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Two International Students Receive HSE Silver Nestling Awards

At last week’s Golden HSE Award Ceremony, the winners of the Silver Nestling Award included two international students: Yunying Pei (China) of the Dual Bachelor’s Programme in Data Science and Business Analytics, and Juan Sota (Spain) of the Master’s Programme in Medieval Studies. HSE News Service spoke to the two students about their courses, speaking Russian, and the reactions their families and friends had when they told them they won the Silver Nestling Award.

The Silver Nestling Award is awarded to current HSE students, doctoral students and HSE Lyceum students for outstanding achievements in studies and research, interesting papers, a proactive attitude, and achievements in self-development.

On Winning the Award and Sharing the News

‘I have a big family in Spain,’ says Juan. ‘I was the first of the family to go abroad, so I guess it was difficult to all of us at the beginning. Now several of my siblings have spent a year or more abroad and one of my brothers is working in the USA. Nowadays distances are not so big: I can get to Madrid from Moscow in just 5 hours! We do try to keep in contact with family and friends, so I usually talk with my parents and siblings by WhatsApp-call once a week and write them from time to time.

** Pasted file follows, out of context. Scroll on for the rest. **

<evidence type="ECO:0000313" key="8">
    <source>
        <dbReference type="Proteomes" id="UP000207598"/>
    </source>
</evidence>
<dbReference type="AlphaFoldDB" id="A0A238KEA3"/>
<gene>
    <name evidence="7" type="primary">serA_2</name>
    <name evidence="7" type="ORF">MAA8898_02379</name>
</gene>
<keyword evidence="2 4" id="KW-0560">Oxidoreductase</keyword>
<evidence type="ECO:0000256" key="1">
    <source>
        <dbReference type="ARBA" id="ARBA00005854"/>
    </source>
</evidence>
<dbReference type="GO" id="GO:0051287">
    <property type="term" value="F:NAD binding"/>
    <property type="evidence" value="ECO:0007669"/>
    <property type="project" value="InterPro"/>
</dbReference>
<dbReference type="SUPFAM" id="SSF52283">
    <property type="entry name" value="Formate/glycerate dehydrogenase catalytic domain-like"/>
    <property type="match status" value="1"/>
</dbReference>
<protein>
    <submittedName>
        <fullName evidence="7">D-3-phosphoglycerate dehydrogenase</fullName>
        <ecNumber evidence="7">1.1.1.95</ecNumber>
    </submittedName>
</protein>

When I received the Silver Nestling Award, I was surprised by many of my family members and friends writing me and congratulating me, giving me their support. Occasions like this, as well as my birthday or Christmas Day, are always opportunities for us to catch-up

Yunying agrees. ‘For me, my loved ones have always been a huge support and source of motivation,’ she says. ‘They are always ready to help whenever I need it, and they support my decisions, which allows me to pursue my goals confidently. Upon hearing the news, everyone was proud and delighted.’

Juan Sota (in the middle)
© Mikhail Dmitriev/ HSE University

The HSE Experience: From Medieval History…